Stratford-le-Bow. Now I knew nothing about this execution site until recently. But this is where Queen Mary Tudor burned another load of Protestants as part of her ongoing and ultimately unsuccessful attempts to turn Britain back to Catholicism. Thirteen men and women were burned in front of 20,000 people on 27 June 1556.
Shooters Hill Crossroads. Little bit further out of town towards Woolwich is where highwaymen were hanged. This was presumably to warn any wannabe Dick Turpins heading towards London that they would meet a grim fate.
St Thomas-a-Watering. Right next to the Thomas-a-Becket pub on the Old Kent Road, famous in the 20th century for playing host to gangsters and boxers, was the place of execution for a small group of Catholic friars in 1539. As with Marble Arch and Tyburn, you’re going to need to summon up those powers of imagination to picture the scene now.
How could somebody come to be executed not once – but twice? Such is the tale of one poor, unfortunate Londoner at a time of great cruelty and savagery.
Thomas Savage – appropriately named – was born in the parish of St Giles in the Fields and as a youth, became an apprentice to a certain Mr Collins, a vintner at the Ship Tavern at Ratcliff Cross. Three hundred years ago, when this story is set, Ratcliff was a hamlet by the river Thames with a strong ship building and provisioning tradition. It’s long been swallowed up by the borough of Tower Hamlets, located between Shadwell and LImehouse.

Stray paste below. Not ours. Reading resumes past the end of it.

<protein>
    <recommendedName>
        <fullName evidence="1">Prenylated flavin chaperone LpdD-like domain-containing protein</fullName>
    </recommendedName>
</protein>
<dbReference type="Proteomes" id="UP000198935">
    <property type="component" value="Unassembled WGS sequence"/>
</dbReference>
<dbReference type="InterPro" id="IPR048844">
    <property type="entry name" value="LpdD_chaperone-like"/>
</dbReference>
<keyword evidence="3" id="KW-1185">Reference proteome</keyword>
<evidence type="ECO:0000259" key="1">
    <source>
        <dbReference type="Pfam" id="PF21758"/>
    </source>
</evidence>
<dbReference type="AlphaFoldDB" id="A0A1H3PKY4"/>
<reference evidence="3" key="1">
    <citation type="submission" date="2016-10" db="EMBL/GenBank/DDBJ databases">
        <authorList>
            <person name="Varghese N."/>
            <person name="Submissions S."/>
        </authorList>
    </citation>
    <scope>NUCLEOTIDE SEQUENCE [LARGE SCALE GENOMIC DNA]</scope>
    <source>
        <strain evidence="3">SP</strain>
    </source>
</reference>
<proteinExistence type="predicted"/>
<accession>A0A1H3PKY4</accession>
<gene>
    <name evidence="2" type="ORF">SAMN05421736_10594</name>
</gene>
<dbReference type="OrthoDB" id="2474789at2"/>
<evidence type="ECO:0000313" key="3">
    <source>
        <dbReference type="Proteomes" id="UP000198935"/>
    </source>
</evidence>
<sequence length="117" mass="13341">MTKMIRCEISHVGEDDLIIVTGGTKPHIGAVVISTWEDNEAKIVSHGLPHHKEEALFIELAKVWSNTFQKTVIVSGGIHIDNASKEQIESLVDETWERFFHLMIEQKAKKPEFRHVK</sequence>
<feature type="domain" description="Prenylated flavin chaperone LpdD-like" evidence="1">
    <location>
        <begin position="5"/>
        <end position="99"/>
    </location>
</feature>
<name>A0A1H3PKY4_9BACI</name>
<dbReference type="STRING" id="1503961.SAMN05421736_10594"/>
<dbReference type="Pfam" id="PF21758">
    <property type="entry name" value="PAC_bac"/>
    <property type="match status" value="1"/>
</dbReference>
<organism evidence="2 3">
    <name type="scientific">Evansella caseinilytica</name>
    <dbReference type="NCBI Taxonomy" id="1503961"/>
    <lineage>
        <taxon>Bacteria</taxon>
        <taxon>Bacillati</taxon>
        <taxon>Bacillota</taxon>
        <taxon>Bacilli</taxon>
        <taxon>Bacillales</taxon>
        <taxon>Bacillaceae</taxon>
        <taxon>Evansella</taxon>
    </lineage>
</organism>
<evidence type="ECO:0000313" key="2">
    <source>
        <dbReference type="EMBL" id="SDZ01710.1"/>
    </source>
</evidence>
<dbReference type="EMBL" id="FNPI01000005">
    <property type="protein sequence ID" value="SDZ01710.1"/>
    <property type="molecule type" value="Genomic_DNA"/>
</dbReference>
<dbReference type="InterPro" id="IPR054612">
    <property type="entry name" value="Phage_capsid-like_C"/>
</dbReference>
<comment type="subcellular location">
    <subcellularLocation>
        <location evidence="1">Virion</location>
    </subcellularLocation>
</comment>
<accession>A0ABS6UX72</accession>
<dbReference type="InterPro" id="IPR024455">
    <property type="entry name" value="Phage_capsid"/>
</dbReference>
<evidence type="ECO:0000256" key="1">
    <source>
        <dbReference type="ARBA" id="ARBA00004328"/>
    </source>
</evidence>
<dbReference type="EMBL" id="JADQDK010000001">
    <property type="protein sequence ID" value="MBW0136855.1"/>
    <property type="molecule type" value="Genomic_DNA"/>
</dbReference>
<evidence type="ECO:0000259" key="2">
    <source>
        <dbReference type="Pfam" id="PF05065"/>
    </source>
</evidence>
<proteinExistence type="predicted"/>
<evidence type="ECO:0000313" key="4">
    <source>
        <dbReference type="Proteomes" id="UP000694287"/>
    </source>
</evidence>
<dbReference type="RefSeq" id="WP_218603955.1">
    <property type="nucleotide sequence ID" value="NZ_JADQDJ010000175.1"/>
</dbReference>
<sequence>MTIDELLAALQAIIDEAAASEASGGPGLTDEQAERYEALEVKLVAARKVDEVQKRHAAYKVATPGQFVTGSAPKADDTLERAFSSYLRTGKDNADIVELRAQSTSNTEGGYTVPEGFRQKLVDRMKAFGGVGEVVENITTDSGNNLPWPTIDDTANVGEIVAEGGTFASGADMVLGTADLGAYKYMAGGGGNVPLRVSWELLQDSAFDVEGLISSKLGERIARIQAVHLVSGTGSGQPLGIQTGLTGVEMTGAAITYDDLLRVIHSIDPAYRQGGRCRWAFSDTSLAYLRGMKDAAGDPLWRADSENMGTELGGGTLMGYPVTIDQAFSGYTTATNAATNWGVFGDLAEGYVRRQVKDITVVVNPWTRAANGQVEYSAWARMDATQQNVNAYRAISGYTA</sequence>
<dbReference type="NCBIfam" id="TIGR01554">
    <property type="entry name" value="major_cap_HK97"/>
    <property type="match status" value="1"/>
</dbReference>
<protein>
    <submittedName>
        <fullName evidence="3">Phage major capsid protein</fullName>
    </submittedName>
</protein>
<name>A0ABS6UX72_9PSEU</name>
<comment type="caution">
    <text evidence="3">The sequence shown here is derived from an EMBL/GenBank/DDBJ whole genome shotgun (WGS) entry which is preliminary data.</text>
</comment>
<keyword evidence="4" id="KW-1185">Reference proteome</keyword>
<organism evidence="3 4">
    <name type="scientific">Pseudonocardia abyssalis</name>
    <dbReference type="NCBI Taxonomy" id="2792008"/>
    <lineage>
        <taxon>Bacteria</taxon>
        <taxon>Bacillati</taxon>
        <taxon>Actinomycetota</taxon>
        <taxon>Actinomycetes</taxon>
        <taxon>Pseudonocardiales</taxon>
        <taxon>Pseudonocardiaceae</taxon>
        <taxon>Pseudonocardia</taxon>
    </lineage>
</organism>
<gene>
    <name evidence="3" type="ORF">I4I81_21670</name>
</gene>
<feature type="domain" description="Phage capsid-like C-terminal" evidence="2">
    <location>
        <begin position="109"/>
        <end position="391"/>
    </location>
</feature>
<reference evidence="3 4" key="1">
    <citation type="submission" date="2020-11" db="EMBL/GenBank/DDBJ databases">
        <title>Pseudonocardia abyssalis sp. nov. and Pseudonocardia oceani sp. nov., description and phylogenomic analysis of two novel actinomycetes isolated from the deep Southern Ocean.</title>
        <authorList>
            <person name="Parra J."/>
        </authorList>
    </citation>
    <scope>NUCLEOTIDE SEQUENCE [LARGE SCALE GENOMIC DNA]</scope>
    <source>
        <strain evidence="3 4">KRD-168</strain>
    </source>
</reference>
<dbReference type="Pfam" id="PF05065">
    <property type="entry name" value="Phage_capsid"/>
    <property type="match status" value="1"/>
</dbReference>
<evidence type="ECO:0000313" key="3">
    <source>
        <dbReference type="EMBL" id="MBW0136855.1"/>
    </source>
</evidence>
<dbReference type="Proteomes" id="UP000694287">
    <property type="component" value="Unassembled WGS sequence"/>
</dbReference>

Thomas Savage at the “bawdy house” with Hannah Blay
The teenager Thomas showed what a wicked person he was by not attending church on the Sabbath. “Breaking the Sabbath” was illegal at the time – this being the late seventeenth century. But that didn’t bother Thomas too much who spent his Sunday at a “bawdy house” with Hannah Blay, “a vile common strumpet , who was the cause of his ruin” (as one account puts it).
At first, Savage turned up at the brothel with wine and he and the prostitute Hannah got merrily drunk and enjoyed themselves. But being a lady of the night, Hannah wanted money for her services. So she goaded Thomas into robbing Mr Collins. But Savage explained that Collins’ maid was always in the house. To which Hannah responded: